Tuesday, September 1, 2015
On the Eccentricities of John Wilkes Booth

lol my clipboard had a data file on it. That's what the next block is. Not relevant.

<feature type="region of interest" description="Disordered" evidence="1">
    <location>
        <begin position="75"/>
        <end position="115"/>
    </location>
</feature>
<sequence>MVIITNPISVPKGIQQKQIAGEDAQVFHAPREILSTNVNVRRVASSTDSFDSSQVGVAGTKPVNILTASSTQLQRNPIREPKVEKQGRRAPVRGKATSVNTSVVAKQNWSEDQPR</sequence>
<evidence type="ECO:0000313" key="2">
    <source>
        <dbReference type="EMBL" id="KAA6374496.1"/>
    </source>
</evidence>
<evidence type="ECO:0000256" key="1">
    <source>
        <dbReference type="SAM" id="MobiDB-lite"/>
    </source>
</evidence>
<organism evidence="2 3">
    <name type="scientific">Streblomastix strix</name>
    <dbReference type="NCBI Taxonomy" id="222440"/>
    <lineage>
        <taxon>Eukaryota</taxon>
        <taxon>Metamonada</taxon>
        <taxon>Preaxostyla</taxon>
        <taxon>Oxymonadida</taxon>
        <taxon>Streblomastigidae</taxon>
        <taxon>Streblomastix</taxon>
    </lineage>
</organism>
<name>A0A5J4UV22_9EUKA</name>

On the Eccentricities of John Wilkes Booth: As far as his theatrical career went, J. W. Booth was the Brad Pitt or George Clooney of his day. By the end of the 1850s, he was earning around $20,000 per year (which would be over 500K per year in today's dollars). Growing up in Bel Air, Maryland, Booth was very competitive with his brothers and classmates. He always had to be the best or first at completing a task, whether it was reciting Cicero or riding horses. Having been baptized Episcopalian, which was the Booth family's traditional church, his childhood religious experience did not follow one particular path. Booth's father, according to Asia Booth Clarke's memoirs, was more of a "free spirit" than actual practitioner of the faith. And yet there were rumors that J. W. Booth himself had converted to Roman Catholicism. Although evidence of such a conversion was sparse, it nevertheless fueled conspiracy theories regarding a Catholic plot to overthrow the U.S. government (similar to Guy Fawkes in England). After the Civil War erupted in April 1861, Booth became an outspoken supporter of the Confederacy. At some performances in the North, he even feuded with audience members who wished to have him arrested for treason. But when Abe Lincoln won reelection to a second term in late 1864, Booth believed it was time for Lincoln's "tyranny" and "aggression" toward the South to end.